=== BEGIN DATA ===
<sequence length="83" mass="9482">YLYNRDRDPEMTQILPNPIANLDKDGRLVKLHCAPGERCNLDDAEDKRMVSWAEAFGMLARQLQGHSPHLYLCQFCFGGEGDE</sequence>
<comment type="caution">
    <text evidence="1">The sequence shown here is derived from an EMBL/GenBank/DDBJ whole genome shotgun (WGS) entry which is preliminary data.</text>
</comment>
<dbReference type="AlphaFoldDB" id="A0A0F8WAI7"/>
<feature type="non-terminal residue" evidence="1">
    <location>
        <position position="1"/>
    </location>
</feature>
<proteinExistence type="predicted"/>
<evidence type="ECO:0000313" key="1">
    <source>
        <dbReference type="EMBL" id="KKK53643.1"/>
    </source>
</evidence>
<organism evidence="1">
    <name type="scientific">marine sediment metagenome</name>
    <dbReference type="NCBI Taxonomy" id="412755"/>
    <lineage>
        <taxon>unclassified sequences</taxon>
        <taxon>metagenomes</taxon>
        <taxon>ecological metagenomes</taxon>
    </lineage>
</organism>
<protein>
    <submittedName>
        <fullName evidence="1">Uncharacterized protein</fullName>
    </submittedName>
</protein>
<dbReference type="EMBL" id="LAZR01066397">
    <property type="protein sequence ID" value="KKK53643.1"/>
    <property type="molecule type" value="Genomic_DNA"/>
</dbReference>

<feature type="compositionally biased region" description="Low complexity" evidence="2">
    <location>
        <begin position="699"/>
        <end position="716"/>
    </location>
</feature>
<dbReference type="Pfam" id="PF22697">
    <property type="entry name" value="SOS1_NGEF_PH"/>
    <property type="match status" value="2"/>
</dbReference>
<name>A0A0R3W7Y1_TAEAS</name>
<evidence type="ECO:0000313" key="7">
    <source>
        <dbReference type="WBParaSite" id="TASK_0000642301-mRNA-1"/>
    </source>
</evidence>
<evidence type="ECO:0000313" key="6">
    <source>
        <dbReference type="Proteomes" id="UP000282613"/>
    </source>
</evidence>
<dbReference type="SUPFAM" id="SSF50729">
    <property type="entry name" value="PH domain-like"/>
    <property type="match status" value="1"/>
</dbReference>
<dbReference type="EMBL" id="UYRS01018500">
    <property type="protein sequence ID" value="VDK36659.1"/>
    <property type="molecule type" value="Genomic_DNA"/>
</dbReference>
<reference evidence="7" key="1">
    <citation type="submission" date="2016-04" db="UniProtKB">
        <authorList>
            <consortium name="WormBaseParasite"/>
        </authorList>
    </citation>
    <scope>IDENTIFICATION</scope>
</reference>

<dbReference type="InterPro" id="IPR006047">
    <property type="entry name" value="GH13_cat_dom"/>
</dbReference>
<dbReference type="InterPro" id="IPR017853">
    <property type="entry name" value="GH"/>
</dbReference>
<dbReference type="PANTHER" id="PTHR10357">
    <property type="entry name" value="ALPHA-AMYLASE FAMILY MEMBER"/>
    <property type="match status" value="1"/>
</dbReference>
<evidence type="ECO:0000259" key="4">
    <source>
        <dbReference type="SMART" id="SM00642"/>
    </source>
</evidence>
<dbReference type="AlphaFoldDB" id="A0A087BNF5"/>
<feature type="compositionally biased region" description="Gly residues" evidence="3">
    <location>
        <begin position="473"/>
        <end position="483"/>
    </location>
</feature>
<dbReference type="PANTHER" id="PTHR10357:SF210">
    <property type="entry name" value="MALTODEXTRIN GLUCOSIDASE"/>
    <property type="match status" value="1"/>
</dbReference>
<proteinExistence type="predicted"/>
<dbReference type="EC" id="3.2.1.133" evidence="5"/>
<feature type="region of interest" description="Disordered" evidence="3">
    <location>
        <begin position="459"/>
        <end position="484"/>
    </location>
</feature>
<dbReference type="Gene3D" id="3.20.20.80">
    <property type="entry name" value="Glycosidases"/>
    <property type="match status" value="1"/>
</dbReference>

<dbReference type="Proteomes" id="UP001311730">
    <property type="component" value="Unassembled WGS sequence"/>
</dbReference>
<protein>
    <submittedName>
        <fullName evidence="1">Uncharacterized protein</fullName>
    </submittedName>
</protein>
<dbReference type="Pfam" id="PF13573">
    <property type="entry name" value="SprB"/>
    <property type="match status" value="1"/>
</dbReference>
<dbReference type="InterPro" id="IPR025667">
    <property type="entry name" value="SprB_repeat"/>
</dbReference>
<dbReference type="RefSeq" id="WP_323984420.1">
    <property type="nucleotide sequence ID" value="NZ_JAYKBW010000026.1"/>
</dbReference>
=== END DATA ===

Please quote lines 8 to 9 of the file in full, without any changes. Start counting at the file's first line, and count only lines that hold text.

        <position position="1"/>
    </location>